LONDON - A series of very public sackings, suspensions and departures suggests that Britain’s finance world is waking up to the toxic implications of sexual harassment and bullying in the workplace.
The changes come a little more than a year after the #MeToo movement exploded into public consciousness with multiple allegations of predatory sexual behavior against Hollywood producer Harvey Weinstein.
The campaign, in which women from a range of professions went public with allegations of harassment, quickly spread to Britain. And some of the most high-profile cases have come from inside the testosterone-fueled world of business.
Some senior female executives who have already broken the glass ceiling have been instrumental in accelerating the pace of change.
At the beginning of last week, four major British auditing firms — Deloitte, KPMG, PwC and FY — announced they had shown the door to members of staff accused of sexual harassment or workplace bullying.
Deloitte alone revealed that it had fired 20 of its partners in Britain over the last four years for bullying and sexual harassment.
“We will fire people for any inappropriate behavior. No one is protected,” Deloitte Chief Executive David Sproul told the Financial Times.
It was the FT that in January revealed the sexual harassment of hostesses at an all-male London charity dinner at the Presidents Club, attended by 360 businessmen and politicians.
Companies whose executives had attended rushed to distance themselves from the event and, within days of the scandal breaking, widespread condemnation led the club to announce its closure.
On Tuesday, Bloomberg reported that one of HSBC’s London-based executives had left the bank after being accused by a younger female staffer of “inappropriate conduct” in a New York hotel bar.
HSBC said in a statement: “An allegation was made against an individual. We dealt with it directly, robustly and appropriately.”
In the insurance industry, around 50 companies signed up to a good conduct charter, the Inclusive Behaviours Pledge, to try to counter the problem of harassment.
One of its main backers was Inga Beale, at the time chief executive of Lloyds of London and known as an outspoken advocate for a more welcoming environment for women in business.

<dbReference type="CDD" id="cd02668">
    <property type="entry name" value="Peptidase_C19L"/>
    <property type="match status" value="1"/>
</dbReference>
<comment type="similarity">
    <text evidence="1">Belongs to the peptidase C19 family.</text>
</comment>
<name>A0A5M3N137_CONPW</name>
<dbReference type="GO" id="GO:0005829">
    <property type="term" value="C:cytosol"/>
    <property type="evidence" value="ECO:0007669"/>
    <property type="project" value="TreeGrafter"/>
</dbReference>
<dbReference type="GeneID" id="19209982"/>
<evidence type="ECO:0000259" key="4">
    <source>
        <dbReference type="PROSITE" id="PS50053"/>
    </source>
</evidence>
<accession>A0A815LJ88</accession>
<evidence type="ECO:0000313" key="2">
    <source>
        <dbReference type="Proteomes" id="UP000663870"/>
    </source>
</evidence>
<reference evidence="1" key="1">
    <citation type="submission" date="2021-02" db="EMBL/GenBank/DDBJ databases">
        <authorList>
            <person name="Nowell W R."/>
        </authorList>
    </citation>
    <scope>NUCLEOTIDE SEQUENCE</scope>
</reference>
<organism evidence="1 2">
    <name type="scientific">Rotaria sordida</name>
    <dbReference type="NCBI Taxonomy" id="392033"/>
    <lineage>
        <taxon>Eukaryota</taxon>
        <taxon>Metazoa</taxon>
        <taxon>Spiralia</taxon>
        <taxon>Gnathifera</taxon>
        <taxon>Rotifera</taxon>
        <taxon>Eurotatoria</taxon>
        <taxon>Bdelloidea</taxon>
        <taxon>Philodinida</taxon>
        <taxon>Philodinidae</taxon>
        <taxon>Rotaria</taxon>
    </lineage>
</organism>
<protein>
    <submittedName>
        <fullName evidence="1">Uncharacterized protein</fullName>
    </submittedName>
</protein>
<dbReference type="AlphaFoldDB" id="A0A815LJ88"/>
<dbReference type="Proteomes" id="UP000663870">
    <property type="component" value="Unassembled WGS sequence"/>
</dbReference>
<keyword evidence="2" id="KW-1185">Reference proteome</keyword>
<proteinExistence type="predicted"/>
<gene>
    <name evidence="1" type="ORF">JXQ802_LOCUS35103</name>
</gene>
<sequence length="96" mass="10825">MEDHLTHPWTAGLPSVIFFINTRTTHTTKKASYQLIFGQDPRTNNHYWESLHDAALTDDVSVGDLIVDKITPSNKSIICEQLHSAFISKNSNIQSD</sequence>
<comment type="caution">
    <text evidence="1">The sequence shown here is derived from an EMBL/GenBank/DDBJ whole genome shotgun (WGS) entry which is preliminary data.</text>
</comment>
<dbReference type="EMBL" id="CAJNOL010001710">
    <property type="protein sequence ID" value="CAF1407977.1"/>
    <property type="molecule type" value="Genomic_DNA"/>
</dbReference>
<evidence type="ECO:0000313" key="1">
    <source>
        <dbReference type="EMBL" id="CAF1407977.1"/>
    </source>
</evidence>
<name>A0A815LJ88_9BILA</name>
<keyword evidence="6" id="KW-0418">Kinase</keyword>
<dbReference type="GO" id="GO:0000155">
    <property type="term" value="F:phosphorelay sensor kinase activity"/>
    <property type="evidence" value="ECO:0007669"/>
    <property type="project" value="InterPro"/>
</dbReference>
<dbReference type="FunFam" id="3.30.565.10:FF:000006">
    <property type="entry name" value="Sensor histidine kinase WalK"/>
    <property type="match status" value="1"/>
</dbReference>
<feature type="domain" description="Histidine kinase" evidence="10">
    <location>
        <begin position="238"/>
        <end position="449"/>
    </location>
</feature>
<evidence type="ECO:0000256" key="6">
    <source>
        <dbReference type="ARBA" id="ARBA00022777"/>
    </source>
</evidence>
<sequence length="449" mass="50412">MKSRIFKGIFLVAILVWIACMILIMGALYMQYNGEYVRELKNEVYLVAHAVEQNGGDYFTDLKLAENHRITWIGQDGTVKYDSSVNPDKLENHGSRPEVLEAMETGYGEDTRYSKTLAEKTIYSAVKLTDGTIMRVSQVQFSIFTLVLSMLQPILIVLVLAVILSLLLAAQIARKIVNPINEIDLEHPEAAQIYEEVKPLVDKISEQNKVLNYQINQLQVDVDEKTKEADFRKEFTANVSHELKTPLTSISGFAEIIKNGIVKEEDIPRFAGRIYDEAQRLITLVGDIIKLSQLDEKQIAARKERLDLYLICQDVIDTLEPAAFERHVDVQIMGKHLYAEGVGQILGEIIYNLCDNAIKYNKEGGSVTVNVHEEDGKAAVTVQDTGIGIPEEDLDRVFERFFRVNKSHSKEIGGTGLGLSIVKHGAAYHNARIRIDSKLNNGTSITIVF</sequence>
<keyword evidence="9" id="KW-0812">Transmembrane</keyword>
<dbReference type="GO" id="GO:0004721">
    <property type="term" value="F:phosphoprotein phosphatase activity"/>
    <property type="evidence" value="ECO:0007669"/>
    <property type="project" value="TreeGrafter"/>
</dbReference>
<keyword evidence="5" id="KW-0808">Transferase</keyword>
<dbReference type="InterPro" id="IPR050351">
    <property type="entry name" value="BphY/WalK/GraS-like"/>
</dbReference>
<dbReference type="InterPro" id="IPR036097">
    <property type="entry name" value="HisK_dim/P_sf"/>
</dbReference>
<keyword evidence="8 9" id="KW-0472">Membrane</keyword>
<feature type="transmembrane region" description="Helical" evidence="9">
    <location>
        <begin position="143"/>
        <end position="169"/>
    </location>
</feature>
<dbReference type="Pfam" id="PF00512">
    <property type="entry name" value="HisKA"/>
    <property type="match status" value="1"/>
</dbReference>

She described the charter as a public commitment “to challenge inappropriate behavior and create increasingly welcoming and inclusive workplaces for the diverse talent powering our sector.”
Beale, who became the first woman to head up a major insurance company in 2014, said she was proud of the progress made in this area since the 1980s.
But she cautioned, “The job isn’t over yet.”
There have been other revelations beyond the world of high finance.
Earlier this month, clothing company Ted Baker announced that Chief Executive Ray Kelvin had agreed to take a leave of absence following a series of “serious allegations” against him.
The company appointed a law firm to carry out an independent investigation after media reported that hundreds of current and former staff members had signed a petition complaining about his behavior.
Allegations included “forced hugs” and forcing people to sit on his knee. The petition was put together by Organize, an online website set up to make it easier to share allegations of harassment.
In October, British fashion tycoon Philip Green was named as the executive who had used the courts to try to stop the publication of allegations of harassment against him by five employees.
Green denied “unlawful sexual or racist behavior” after Peter Hain, a member of the House of Lords, used parliamentary privilege to name him.
Lord Hain acted after the Daily Telegraph reported the allegations — but said a court injunction prevented them from naming the executive concerned.
Hain said he was using the special legal protection he enjoyed when speaking in Parliament because the story was “clearly in the public interest.”
He was criticized by some for breaking what was an interim injunction that could have been subsequently overturned in court.
But in the wake of the #MeToo movement, the incident sparked a debate about the use by the rich of injunctions — and non-disclosure agreements — to escape the scandals their conduct would otherwise cause.